How to Attach a Cell Phone Lanyard
By Laura W. Smith
Today's cell phones feature many invaluable options for their owners, from providing Internet capability and connections to social media sites to helping a person keep track of appointments, make and receive phone calls, and text message. It's no wonder many people want to protect their phones by attaching a cell phone lanyard to help prevent damage, loss and theft. Luckily, most cell phone lanyards are easy to attach to your phone.
Locate the lanyard holes on your cell phone. Most phones, with the exception of some smartphones, have a set of two small holes located on an edge or corner of the phone. The holes are usually located at the top of the phone to one side or the other and are included for the specific purpose of attaching the phone to a lanyard or other strap.
Choose a lanyard strap with loops thin enough to fit through the holes on your cell phone. Some cell phones include a lanyard wrist strap in the box when you purchase your new phone. A digital camera lanyard also works well. You can even purchase cell phone lanyards in an array of unique designs. Just be sure the end of the strap that goes through the lanyard hole is thin enough, yet sturdy enough, to hold the phone securely.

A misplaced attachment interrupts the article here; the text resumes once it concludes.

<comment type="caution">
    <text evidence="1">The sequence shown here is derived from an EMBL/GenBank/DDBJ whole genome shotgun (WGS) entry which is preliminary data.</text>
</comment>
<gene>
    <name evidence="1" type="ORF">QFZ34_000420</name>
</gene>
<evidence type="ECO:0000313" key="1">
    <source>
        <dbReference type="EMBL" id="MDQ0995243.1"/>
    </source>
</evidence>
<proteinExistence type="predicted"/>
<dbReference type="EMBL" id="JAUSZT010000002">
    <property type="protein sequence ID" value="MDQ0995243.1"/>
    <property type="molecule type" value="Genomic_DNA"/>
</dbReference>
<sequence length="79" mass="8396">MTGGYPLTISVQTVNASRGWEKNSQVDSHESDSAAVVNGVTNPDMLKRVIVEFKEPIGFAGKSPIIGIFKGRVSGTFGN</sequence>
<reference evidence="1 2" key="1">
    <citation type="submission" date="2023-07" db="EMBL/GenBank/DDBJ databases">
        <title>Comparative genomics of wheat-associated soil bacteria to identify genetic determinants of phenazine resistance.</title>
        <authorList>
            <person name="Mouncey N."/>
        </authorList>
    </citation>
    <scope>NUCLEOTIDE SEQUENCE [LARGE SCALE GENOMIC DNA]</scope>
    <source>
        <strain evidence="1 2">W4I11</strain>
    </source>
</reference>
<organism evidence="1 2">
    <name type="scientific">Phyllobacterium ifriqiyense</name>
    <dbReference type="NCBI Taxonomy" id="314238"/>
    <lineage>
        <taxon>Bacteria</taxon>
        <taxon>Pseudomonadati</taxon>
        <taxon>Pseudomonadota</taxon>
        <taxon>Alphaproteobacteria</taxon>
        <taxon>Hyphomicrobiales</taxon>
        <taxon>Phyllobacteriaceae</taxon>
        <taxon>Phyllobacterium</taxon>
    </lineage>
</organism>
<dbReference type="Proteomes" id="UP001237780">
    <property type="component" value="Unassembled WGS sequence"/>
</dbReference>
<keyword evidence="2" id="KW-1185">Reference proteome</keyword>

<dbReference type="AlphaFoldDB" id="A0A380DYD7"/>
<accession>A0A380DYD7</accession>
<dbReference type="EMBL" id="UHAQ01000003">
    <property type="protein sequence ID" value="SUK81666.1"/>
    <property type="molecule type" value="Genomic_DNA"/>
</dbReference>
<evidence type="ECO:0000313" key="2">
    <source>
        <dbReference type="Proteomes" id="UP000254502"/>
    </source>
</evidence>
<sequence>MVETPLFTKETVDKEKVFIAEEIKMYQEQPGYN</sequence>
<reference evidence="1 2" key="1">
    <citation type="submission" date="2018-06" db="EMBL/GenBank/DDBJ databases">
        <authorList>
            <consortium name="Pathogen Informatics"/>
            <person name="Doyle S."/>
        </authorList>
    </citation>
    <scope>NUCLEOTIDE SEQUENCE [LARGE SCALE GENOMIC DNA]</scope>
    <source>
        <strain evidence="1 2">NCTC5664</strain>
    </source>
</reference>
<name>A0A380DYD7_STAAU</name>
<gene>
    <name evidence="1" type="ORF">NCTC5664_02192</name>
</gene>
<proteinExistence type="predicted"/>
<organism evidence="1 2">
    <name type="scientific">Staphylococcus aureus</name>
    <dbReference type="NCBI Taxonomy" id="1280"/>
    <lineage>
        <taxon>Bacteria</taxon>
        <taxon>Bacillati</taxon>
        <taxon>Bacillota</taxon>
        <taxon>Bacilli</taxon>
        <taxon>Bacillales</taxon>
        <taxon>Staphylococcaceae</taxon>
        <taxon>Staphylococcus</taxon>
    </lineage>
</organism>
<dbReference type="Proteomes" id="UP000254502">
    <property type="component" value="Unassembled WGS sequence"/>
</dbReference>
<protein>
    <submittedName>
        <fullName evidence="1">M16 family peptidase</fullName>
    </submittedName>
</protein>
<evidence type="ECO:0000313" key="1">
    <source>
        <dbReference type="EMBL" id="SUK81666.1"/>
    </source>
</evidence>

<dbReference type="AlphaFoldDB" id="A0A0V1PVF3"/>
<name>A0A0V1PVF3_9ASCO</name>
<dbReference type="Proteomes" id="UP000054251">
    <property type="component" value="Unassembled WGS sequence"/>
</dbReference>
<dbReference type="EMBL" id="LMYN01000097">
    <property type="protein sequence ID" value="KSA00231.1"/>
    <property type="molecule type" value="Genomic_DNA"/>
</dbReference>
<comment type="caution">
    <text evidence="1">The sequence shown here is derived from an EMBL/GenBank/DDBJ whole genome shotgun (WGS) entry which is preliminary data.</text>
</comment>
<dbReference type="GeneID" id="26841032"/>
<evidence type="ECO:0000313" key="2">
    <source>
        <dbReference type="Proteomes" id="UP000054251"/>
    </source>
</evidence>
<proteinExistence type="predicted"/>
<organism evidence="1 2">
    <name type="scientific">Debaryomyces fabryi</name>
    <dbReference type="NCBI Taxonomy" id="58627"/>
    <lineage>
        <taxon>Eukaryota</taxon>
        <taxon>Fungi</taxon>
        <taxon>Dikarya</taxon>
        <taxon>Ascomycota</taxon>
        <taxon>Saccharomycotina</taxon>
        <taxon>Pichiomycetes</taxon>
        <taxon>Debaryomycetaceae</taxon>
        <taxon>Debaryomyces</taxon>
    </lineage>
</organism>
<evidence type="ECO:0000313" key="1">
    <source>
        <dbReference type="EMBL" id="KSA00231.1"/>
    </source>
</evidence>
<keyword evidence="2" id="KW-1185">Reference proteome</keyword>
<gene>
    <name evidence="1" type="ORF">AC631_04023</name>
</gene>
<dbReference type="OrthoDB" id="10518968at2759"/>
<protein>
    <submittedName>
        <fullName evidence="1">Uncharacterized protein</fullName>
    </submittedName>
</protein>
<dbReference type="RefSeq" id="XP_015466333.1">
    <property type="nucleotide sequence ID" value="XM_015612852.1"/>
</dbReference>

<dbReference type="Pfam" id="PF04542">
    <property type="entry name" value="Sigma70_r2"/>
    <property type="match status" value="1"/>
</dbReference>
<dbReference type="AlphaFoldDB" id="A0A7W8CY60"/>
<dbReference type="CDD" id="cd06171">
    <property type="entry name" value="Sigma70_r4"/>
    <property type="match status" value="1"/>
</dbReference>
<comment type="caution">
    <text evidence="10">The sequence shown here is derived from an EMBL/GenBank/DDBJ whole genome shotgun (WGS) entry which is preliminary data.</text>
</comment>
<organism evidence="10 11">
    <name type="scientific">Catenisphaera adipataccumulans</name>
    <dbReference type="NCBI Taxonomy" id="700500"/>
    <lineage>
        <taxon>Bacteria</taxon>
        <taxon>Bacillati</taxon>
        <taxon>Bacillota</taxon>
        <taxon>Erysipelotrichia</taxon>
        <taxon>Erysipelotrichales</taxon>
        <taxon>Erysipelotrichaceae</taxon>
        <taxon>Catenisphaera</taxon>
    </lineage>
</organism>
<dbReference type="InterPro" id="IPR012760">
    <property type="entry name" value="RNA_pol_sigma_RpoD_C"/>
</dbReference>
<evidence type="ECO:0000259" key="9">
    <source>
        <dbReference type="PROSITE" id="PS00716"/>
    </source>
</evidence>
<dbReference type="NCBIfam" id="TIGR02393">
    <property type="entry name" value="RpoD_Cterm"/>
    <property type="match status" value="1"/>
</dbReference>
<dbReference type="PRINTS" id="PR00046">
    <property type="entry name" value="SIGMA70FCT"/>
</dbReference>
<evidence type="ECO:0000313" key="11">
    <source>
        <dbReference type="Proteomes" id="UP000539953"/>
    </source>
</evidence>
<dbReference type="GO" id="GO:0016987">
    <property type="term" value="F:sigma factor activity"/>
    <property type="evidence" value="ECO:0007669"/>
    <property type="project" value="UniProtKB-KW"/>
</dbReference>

Loop the lanyard strap through the lanyard holes on your cell phone. Pull the strap through until it is tight.
Look for alternative ways to attach a cell phone lanyard to a smartphone or a phone that does not have lanyard holes built in to the casing. For example, lanyard straps for the iPhone use the phone's USB port for the attachment of a lanyard strap. For some phones, you may be able to remove the back casing and attach a lanyard using the speaker holes, other holes or openings in the back or by making your own lanyard holes. Be sure that the casing is sturdy and thick enough that it won't crack if you add lanyard holes.
Laura W. Smith has worked as a freelance writer since 2007, producing content for various online publications. She has worked as a women's fitness trainer for three years and specializes in health and fitness topics. Smith holds a bachelor's degree in music education from Baptist Bible College and has studied journalism at Wayland Baptist University.